We all participate in adding information to healthcare data systems every time we visit the doctor or end up in the hospital; statistics and notes go into our electronic health record (EHR), which enables the treating expert to know our health history and to add to it. This health information is not only collected for our own personal benefit, but is pulled out and used to understand everyone around us. In other words, when you get the flu and end up in the doctor’s office, information is saved and analytics applied to bring to light health patterns in your area. With a picture of patterns that have occurred over years, and your input, it is easy for decision makers within a healthcare organization to predict when cold and flu season will probably start next year. This is a small example, but the ability to prepare, yet not over prepare, aids in the effort to provide better care and not have waste or overages on the financial side.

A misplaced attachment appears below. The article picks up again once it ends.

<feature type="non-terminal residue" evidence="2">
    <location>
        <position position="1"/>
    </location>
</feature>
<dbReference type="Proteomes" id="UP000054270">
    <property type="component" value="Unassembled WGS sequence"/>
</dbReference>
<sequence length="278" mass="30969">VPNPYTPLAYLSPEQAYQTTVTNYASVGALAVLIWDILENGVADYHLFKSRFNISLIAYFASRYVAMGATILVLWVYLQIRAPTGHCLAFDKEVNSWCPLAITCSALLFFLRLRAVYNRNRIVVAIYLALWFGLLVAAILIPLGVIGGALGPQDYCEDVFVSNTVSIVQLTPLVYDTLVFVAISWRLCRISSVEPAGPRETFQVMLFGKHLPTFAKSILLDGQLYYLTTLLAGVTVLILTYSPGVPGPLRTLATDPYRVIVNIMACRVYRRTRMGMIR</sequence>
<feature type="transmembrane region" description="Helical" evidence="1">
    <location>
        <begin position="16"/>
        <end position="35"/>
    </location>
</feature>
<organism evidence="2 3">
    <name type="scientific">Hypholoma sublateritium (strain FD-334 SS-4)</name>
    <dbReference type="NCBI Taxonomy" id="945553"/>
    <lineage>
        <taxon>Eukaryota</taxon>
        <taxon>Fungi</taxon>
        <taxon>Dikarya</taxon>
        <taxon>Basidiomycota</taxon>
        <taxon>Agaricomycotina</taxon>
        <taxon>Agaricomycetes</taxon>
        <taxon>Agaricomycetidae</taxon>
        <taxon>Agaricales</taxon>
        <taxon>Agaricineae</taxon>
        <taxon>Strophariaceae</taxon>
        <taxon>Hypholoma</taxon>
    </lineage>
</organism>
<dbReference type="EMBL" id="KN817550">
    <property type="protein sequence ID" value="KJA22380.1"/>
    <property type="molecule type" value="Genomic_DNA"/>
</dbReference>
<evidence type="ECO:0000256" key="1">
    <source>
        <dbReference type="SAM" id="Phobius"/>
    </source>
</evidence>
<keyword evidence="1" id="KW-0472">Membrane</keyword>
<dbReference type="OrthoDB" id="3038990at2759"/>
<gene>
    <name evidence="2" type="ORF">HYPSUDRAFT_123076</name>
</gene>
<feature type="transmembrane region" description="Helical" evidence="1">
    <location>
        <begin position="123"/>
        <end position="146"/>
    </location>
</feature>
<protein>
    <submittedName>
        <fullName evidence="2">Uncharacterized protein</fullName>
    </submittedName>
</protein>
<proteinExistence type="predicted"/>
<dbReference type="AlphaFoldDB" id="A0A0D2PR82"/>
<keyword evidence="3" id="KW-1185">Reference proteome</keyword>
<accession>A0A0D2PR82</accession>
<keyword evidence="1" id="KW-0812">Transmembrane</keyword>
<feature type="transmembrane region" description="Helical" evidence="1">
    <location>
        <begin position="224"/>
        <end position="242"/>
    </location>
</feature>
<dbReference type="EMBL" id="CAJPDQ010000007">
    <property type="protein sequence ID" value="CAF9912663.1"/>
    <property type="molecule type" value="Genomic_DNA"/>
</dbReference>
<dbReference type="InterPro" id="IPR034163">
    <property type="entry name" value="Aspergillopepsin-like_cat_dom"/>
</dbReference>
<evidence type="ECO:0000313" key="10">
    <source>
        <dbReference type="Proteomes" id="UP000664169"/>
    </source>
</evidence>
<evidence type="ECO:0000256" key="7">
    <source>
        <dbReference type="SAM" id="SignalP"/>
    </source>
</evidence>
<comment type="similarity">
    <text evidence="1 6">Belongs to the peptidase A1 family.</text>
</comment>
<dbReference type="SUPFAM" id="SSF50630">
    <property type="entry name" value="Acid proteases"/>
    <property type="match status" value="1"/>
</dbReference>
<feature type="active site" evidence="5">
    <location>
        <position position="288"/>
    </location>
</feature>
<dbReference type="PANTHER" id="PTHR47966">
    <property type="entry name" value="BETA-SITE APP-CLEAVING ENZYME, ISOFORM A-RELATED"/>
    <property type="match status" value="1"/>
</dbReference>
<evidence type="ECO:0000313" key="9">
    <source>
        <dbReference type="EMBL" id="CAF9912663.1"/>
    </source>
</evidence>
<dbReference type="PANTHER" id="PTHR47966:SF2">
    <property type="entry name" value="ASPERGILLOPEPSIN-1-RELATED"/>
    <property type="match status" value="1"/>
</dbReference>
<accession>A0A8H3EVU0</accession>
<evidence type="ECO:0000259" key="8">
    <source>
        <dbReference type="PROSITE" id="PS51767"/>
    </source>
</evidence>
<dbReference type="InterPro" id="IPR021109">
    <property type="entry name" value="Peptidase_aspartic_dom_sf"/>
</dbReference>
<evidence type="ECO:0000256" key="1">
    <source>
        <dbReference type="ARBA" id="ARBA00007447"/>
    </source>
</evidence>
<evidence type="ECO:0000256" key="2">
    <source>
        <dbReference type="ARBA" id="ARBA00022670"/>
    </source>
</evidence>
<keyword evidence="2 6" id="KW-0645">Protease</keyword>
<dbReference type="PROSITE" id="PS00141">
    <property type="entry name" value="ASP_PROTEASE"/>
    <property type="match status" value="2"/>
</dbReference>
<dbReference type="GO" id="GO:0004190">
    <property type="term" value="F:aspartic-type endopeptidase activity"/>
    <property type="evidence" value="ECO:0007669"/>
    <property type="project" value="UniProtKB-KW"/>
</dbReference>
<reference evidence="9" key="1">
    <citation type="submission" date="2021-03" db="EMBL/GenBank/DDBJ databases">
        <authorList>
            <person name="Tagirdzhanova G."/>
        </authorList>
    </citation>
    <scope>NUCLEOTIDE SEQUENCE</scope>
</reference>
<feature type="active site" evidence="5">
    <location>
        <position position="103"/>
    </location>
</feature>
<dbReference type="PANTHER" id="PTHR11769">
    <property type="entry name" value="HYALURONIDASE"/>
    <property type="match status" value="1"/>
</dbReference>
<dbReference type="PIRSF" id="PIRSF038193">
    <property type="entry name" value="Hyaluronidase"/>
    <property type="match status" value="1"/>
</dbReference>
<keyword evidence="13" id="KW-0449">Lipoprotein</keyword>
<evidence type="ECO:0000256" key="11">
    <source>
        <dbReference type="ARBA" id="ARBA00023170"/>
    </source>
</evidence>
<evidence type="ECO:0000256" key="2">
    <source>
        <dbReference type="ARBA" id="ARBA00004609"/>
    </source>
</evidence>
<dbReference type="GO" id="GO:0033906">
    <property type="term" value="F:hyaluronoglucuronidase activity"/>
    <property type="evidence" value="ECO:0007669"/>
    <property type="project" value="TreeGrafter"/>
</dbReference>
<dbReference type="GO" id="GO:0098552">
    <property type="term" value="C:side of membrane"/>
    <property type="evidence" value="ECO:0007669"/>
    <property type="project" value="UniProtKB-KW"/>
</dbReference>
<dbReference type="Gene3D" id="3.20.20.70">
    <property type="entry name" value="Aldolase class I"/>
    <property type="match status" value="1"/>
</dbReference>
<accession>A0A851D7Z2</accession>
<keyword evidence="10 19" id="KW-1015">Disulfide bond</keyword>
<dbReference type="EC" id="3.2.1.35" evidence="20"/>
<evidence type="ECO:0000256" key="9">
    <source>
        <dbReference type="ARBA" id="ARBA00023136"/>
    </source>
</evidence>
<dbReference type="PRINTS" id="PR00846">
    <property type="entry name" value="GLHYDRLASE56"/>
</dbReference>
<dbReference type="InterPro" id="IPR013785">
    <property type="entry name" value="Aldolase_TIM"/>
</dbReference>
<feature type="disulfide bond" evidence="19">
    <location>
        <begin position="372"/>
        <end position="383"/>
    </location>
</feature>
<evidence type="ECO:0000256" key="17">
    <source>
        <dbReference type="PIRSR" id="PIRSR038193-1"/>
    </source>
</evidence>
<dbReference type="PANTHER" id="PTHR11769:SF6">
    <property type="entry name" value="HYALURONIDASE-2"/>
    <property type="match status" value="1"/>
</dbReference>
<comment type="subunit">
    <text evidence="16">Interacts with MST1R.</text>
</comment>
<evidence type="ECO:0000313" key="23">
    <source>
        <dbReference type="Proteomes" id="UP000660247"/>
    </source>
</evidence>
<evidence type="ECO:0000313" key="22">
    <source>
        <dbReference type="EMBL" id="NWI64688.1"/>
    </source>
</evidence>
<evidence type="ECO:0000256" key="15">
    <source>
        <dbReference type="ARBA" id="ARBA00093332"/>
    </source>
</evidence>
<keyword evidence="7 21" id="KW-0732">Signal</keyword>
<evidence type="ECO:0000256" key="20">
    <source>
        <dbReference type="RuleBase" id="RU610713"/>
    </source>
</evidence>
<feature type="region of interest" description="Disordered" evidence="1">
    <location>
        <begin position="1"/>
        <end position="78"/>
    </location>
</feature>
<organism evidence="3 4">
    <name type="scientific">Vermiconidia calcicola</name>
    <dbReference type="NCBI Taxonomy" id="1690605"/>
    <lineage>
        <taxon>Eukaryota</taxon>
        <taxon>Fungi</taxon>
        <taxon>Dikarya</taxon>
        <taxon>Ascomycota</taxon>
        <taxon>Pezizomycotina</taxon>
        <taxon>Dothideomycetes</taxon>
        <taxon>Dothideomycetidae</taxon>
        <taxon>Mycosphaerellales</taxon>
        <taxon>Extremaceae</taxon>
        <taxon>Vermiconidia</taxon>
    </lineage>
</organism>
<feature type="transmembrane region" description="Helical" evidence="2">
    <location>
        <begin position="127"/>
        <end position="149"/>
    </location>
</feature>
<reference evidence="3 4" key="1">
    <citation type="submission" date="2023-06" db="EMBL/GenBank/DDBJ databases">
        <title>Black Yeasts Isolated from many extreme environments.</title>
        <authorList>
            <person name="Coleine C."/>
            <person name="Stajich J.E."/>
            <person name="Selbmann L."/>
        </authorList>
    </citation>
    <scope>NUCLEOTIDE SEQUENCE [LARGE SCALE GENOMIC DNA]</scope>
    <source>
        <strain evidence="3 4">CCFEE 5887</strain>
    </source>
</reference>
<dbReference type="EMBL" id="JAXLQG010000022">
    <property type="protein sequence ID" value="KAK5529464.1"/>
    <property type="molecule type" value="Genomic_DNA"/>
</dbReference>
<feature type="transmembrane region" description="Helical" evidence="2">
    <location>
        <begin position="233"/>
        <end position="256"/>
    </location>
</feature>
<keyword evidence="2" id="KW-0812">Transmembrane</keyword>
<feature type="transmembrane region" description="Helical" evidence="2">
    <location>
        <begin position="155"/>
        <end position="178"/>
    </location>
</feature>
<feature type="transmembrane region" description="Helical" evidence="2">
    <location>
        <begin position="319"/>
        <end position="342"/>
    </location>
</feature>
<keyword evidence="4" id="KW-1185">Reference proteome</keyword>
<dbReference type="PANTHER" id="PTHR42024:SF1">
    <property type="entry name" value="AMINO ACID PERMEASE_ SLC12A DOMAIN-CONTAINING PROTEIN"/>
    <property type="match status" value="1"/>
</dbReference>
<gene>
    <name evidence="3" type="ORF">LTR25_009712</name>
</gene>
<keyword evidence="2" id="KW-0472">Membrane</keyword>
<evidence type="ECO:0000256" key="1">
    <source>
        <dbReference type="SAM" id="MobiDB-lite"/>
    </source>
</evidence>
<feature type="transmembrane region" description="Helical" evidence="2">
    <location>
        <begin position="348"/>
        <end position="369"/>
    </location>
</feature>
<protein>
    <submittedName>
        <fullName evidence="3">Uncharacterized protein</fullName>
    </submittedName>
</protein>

The predictive and preparative knowledge gained by understanding and applying population health management strategies also has an effect on managing patients’ risks and reducing negative consequences. As seen in this Becker’s Hospital Review article, PHM turns previously time consuming tasks into much more time sensitive reports and data, which translate directly into effective and efficient care.

PHM isn’t simply loaded onto a bunch of computers and it is ready to use. There is a lot of time, changes and other investments that are required to implement the system. With as much data that is being created and saved, the need for an Enterprise Data Warehouse (EDW) is a must. Along with knowing that implementation isn’t a series of single projects that once completed provide a new, self-contained system. Part of this is due to the fact that every organization has different requirements and unique obligations that must be met. These must be understood so as to integrate them into the system as a whole, and ultimately reach a point where efficiencies are more the norm.

image courtesy of flickr.com/NicoTrinkhaus
image courtesy of flickr.com/NicoTrinkhaus

Truly, it is quite amazing that each one of us is contributing to a huge picture that improves health services down the road. We all live as part of a community and many of the regularities found within communities are repeated. These repeats of patterns and the understanding of how to prevent, prepare and predict health issues is exactly what Population Health Management is all about.